Most criminologists have openly stated in public that the death penalty was a waste of funds:
Deterrence is a myth – and people know it
• A 2009 study found 88 percent of the nation’s top criminologists believe the death penalty is not a deterrent. Nearly two out of three Americans agree, according to recent polling.
• No credible study has found that the death penalty deters crime.
• Studies have shown the death penalty has nothing to do with prison safety. Proper staffing, equipment, programming, and classification are the keys to making prisons safe and preventing prison murder.
Law enforcement officials have criticized capital punishment for wasting limited crime prevention resources. Because the death penalty does not deter irrational acts of violence, many law enforcement officials find it a distraction from their goal of public safety.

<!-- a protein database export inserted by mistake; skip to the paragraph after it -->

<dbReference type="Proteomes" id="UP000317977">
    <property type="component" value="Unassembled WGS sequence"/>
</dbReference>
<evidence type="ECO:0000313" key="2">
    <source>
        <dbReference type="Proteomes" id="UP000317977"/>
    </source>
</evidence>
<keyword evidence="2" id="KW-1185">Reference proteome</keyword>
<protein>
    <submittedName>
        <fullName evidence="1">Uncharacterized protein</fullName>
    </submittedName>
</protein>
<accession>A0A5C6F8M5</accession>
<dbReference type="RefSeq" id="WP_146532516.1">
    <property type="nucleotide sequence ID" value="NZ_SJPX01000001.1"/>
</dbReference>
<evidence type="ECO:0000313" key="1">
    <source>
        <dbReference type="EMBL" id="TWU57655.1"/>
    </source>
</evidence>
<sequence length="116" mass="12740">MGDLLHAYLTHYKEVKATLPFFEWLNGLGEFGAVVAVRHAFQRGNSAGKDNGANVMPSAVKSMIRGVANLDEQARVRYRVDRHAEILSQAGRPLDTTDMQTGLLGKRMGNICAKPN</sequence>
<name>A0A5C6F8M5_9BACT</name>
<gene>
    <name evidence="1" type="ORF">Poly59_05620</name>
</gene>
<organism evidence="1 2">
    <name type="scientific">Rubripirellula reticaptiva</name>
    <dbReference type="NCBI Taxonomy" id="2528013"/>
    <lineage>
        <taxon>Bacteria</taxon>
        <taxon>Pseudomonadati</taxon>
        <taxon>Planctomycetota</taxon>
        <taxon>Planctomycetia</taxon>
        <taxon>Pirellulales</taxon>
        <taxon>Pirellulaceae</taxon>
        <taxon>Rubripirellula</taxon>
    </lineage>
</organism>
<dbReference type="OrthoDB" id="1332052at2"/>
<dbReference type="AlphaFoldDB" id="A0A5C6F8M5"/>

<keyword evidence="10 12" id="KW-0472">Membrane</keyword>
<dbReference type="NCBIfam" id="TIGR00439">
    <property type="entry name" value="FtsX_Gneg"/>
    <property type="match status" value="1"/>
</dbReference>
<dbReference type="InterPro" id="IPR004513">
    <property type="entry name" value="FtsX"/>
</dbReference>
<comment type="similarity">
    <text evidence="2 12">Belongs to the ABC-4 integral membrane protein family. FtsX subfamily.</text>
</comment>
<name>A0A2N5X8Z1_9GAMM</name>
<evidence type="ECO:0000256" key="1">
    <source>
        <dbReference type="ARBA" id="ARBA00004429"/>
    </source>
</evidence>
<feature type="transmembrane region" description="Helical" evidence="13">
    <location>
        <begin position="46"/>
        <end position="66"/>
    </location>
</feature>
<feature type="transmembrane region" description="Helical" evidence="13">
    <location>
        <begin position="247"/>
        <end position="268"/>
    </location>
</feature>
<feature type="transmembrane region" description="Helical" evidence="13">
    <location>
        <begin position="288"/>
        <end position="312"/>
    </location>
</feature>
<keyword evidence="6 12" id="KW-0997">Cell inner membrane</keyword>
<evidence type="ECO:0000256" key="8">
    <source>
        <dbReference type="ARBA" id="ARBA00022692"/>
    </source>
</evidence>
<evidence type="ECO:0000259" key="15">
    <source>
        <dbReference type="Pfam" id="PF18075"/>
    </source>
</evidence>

Read the below quotes from law officials and make the call:
“Spending all this money on the death penalty might be worth it – if it actually made our communities safer. But it doesn’t…
Our communities would be exponentially better off by reinvesting the time, money and resources we spend on trying to get a
few people executed into crime prevention measures that work.”- Norm Stamper, former Seattle Police Chief
“The state can protect many more officers at a fraction of the cost by adding police, providing the best protective equipment
available, and implementing effective policing programs known to reduce crime. The death penalty is simply a distraction from
the real issues surrounding public safety.”- Patrick Murphy, former Detroit and New York City Police Commissioner
“Continuing to spend millions of dollars to take a murder defendant who has already been caught and subject him to death rather